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Hunger ("Rebel Inc") Paperback – 1 May 1998

4.4 out of 5 stars 40 customer reviews

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Paperback, 1 May 1998
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Product details

  • Paperback: 193 pages
  • Publisher: Rebel inc.; New edition edition (May 1998)
  • Language: English
  • ISBN-10: 0862416256
  • ISBN-13: 978-0862416256
  • Product Dimensions: 1.9 x 14 x 21.6 cm
  • Average Customer Review: 4.3 out of 5 stars  See all reviews (40 customer reviews)
  • Amazon Bestsellers Rank: 1,310,009 in Books (See Top 100 in Books)

Product Description


"Hunger is the crux of Hamsun's claims to mastery. This is the classic novel of humiliation, even beyond Dostoevsky" (Observer)

"One of the most disturbing novels in existence" (Time Out)

"An excellent new translation . . . this Hunger deserves to be the standard English version" (Times Literary Supplement)

"Hamsun has the qualities that belong to the very great, a complete omniscience on human nature" (Rebecca West)

"Disturbing and difficult as this nightmarish novel is, it is a work of imaginative brilliance that resonates in our own day" (Herald)

"Hunger is undoubtedly one of the most important novels of the modern age. At last it has found a translator capable of doing justice to its immense power and complexity: Lyngstad's deserves to become the standard English version" (Duncan McClean) --This text refers to an alternate Paperback edition.

Book Description

With an introduction by Jo Nesbø and an Afterword by Paul Auster --This text refers to an alternate Paperback edition.

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Customer Reviews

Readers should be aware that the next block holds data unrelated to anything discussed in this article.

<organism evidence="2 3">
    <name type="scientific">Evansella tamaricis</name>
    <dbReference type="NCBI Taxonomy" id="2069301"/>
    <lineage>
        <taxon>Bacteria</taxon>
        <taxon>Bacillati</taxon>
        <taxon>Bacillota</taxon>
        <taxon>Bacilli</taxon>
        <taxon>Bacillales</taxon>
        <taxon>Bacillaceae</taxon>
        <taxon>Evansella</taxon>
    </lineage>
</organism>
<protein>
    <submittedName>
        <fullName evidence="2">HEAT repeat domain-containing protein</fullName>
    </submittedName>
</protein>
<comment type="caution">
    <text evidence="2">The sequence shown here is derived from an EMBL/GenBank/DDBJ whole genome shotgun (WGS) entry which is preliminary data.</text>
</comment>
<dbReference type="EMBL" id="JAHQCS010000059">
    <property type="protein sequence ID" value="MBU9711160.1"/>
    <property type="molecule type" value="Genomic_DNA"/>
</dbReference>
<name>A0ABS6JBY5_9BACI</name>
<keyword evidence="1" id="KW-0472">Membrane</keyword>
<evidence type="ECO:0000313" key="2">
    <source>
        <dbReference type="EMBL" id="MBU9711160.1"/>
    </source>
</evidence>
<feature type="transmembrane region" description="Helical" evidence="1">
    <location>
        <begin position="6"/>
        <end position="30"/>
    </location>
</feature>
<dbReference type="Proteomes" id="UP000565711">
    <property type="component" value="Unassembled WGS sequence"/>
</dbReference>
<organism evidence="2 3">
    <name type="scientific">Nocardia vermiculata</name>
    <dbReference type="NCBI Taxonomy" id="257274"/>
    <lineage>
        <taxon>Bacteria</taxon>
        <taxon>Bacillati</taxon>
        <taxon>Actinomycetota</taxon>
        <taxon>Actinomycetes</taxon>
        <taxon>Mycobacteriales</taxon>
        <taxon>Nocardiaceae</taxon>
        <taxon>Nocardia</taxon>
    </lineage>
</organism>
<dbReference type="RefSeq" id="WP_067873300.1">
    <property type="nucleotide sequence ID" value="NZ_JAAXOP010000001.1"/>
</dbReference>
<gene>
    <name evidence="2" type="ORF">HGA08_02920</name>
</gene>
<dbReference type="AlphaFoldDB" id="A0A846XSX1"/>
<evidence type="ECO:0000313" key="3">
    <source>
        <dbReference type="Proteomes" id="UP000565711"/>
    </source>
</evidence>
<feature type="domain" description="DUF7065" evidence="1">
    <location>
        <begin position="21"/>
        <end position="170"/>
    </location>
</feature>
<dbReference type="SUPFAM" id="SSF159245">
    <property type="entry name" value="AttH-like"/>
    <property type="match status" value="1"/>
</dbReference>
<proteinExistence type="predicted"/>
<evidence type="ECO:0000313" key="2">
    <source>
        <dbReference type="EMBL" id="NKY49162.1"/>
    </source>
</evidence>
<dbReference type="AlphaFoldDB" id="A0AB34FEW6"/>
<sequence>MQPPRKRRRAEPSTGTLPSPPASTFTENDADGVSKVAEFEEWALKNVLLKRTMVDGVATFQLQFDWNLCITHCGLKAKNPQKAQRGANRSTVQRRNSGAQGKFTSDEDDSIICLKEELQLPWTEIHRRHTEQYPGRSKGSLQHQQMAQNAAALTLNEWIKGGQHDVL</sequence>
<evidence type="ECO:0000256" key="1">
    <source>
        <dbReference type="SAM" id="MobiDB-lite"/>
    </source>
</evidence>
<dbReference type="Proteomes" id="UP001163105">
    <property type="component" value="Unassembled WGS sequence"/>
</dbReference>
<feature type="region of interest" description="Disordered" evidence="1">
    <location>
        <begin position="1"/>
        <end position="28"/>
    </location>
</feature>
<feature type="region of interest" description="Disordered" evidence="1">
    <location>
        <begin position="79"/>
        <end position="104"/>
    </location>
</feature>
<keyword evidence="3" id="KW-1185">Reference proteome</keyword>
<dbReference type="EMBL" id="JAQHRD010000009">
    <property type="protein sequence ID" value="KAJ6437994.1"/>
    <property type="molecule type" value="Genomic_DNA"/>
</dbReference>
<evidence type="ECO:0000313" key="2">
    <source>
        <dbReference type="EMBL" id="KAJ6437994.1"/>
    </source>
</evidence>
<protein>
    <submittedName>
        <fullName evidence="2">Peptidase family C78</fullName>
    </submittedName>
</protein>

Top Customer Reviews

Format: Paperback
Intense! Moving! Unforgettable! - a few resonant 'power words' which could help me to describe Mr. Knut Hamsun's Hunger to some extent, but they do little to fully encapsulate my innermost feelings about this novel. Quite simply Hunger, is one of the most powerful books I've ever read, in any genre; whether fictional or factual, and given that I've read countless biographical accounts relating to some of history's most harrowing events, this is quite a statement to make, but it is one that I wholly stand by.

Stunning in its delivery, Hunger is one of the few books that has the ability to truly touch your soul. What makes the novel so intense is not the storyline; for the most part the story is devoid of plot. Rather the sense of sympathy and desperation one feels for the main character (a struggling writer on a psychological roller-coaster ride, stricken by poverty, who always seems as though he is about to draw his final breath), is, for me, the novel's crowning glory. This mechanism of `survival doubt' is superlatively engineered into the story by Mr. Hansum. There are times, usually at the start of a new `chapter' when the writer's survival seems assured (he himself proclaims many times that his latest work will be the one that end his dificulties). Inevitably however, the character's situation diminishes, and the reader's confidence can do nothing but diminish along with it, until, through some fortune turn of events, the main player draws himself back, if usually only temporarily, from the `abyss'.

As intense as Hunger is (and it really is intense at times, with the writer's moods elevating and lowering as often as the paragraphs change), I also found the novel to be quite humourous in parts.
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Format: Paperback
Published in 1890, "Hunger" represents a breakthrough from traditional romantic European writing. Influenced by Dostoievsky and Nietszche, and anticipating Kafka, Joyce, and Camus, Hamsun creates a novel with intense personal (partially autobiographical) narration (using first and third person), developing on the theme of alienation and artistic obsession. It represents Hamsun's masterpiece in his first literary production stage, in which social/political issues are of no concern, only the individual and his stream of consciousness.